Loose Lips Daily: Gray Goes to Whiteville Edition
IN CASE YOU MISSED IT:
Good morning sweet readers! Was it just LL, or was this Friday a long time coming? News time:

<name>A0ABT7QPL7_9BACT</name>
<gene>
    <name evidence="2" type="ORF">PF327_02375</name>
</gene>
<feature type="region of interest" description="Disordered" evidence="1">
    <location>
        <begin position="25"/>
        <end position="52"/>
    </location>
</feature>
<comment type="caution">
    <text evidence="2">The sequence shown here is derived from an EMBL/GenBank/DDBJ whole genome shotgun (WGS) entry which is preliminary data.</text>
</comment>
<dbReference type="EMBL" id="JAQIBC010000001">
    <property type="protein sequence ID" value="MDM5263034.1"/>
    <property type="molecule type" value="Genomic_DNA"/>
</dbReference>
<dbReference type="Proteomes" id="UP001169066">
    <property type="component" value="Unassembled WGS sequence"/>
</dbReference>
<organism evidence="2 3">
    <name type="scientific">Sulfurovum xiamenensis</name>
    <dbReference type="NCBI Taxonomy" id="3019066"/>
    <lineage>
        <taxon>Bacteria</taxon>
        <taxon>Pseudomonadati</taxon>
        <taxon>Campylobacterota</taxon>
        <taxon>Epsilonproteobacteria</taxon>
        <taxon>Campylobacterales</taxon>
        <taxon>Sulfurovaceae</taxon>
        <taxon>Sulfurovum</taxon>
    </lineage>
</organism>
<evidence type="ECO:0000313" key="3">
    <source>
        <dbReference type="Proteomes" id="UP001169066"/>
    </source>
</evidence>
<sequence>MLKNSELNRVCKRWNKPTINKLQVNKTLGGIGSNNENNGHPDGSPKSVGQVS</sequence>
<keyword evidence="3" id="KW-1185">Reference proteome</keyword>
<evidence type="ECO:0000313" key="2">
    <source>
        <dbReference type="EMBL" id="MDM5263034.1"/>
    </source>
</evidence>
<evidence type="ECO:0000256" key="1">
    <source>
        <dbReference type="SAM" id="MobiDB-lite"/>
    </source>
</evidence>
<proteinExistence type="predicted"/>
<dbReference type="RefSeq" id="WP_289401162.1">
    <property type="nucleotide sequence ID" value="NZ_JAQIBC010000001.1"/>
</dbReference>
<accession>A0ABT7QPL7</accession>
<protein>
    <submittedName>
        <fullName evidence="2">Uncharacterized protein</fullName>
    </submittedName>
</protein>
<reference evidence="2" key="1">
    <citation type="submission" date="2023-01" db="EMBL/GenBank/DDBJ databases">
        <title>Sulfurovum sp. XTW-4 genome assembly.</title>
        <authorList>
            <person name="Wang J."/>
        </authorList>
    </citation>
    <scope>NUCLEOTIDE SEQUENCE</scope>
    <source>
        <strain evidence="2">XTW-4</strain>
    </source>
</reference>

Welcome to Whiteville: Last night Almost Mayor Vince Gray took his traveling listening show to Ward 3, or "Whiteville" as a certain TV reporter called it, to try and win over the folks in a ward that voted almost 4 to 1 for his opponent, Mayor Adrian Fenty. But the packed house at St. Columba's Episcopal Church seemed like a pretty pro-Gray crowd, save for a handful of people wearing Fenty stickers (seriously, who keeps those things a month after the election?) and Fenty's superfan Ron Moten. LL will cop to being a bit surprised (and maybe let down) that fans of Schools Chancellor Michelle Rhee didn't turn out to pepper Gray with questions about her future—thought there didn't seem to be too many parents of school-aged kids in the crowd. Many of the speakers sought to assure the crowd that the city will be in good hands with Gray. Ward 3 Councilmember Mary Cheh gave her personal testimonial about how she became a Gray fan ("a leader free from vanity and boastfulness"), and drew big cheers when she trotted out the story of Gray breaking the color barrier by rushing a Jewish fraternity at GW. Annapolis super lobbyist and ex-con, Bruce Bereano, stood to the side of the crowd beaming for part of the night. "My little brother," he said when Cheh mentioned the frat story. For his part, Gray again said the "onus" was on him to help heal the city's divides, and stuck to his talking points about his commitment to school reform (but with collaboration) and getting D.C. residents back to work.